NYSB Program on Nuclear Weapons and International Law, 11/12/2020 – Remarks by John Feerick

 I am pleased to add my welcome today on behalf of Fordham Law School and its National Security Clinic directed by Karen Greenberg. As a School we long have had in our curriculum a course on nuclear weapons and international law, as have other law schools in the American legal academy, and that is, in our case because of Charles J. Moxley, Jr.  He received his BA from Fordham College and a MA from Fordham in Russian Area Studies and then attended Columbia Law where he concentrated in international law. 

Charlie joined Fordham law school to teach a course on nuclear weapons shortly after the turn of the century when I was serving as the School’s dean.  He has taught that course ever since and  also has  contributed more broadly to an understanding of nuclear weapons law through writings, speeches, lectures, reports, and as an participant in public forums and programs.   I can’t think of anyone more invested than Charlie in the subjects of this virtual conference today.

He is a lawyer’s lawyer and has been recognized as such in the leadership positions he holds and has held in the bar of this state.  His career over the past 40 years has been marked as well by a deep commitment to finding ways to resolve controversies and disputes, as a litigator, arbitrator and mediator, both internationally and domestically. I am honored each year to participate as a speaker in a program he creates and organizes with the New York State Bar Association that is held at Fordham Law School on alternatives to litigation.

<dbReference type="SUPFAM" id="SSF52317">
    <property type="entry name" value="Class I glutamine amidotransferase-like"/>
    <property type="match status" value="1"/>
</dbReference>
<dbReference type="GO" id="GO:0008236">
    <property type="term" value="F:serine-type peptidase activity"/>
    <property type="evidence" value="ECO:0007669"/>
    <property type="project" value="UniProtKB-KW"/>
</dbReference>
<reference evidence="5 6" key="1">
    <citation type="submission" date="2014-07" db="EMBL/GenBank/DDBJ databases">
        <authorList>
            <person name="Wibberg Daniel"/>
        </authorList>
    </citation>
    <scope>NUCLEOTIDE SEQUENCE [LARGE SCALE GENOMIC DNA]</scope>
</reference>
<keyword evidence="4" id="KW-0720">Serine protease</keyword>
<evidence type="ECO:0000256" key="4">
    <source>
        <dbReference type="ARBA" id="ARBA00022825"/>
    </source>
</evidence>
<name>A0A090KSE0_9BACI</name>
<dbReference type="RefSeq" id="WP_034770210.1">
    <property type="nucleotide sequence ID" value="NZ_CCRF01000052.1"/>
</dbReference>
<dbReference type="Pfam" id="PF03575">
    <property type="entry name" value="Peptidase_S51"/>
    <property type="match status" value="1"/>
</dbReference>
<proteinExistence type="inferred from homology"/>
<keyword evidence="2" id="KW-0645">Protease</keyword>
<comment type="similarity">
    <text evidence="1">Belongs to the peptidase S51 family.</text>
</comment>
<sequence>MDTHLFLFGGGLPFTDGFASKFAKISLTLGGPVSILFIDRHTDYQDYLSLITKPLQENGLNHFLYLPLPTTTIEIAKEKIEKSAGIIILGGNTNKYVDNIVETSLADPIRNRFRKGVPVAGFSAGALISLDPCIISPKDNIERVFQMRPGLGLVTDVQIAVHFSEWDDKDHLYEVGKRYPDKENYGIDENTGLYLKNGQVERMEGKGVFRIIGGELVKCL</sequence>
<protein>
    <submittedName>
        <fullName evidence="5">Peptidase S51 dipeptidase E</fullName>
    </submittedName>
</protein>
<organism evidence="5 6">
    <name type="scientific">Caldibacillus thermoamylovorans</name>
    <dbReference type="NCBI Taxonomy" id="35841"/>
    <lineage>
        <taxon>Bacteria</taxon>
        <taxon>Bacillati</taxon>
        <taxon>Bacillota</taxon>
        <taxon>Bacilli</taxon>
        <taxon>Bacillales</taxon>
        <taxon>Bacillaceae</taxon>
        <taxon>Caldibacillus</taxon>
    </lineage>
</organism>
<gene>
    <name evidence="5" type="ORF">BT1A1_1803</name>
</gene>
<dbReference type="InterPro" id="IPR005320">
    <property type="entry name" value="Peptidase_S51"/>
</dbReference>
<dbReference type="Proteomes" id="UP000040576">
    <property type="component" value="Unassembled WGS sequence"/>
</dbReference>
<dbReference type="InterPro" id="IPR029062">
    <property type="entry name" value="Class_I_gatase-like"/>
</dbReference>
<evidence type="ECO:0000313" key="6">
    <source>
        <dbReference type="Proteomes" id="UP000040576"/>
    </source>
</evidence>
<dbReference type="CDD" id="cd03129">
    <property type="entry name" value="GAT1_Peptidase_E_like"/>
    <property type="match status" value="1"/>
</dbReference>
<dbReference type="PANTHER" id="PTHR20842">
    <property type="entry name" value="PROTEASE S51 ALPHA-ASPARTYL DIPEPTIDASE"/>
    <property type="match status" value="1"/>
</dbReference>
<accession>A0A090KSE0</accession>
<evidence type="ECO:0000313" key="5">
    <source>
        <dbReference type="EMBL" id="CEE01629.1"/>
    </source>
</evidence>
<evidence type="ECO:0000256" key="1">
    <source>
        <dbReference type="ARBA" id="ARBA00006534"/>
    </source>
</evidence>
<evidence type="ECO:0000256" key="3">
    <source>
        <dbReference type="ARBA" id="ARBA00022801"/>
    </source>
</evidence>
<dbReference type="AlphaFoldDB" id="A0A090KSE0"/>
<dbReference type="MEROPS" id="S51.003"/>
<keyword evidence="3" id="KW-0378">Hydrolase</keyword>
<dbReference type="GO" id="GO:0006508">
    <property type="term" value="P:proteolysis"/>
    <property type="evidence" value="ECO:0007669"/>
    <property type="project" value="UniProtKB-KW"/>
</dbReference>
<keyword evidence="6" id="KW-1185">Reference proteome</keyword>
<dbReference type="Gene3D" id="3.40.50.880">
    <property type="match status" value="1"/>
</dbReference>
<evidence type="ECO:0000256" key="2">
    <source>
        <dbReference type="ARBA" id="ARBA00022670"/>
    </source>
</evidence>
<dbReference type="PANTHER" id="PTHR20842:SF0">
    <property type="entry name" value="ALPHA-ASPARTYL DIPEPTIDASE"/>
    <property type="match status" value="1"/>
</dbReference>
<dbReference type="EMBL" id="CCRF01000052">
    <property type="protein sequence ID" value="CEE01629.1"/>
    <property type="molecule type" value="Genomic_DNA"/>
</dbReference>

The timeliness of today’s program is reflected in a registration of over 450, which is a testament to Charlie’s vision and reputation for excellence.

Nineteen years ago, in the aftermath of 9/11, I was asked to speak about the tensions and balances between security and liberty In a program organized by Doctor Kevin Cahill, called Traditions, Values and Humanitarian Action, in which Dr. Cahill said: “Life is never secure and the strongest foundations, so carefully constructed, can crack under the pressure of fear or folly or evil….  Acts that are in opposition to the foundations of a society…can…cause devastation and destruction.” Your discussions today of nuclear weapons and international law deal with fault lines that bear on our traditions and values and that bind us together.  

I hope to listen to the discussions and I thank Charlie for the opportunity to address you. Permit me, in closing, to welcome former governor Gerry Brown to this Fordham Law School sponsored program whose sister was a student of mine at the law school and whose father proudly attended her graduation in 1985.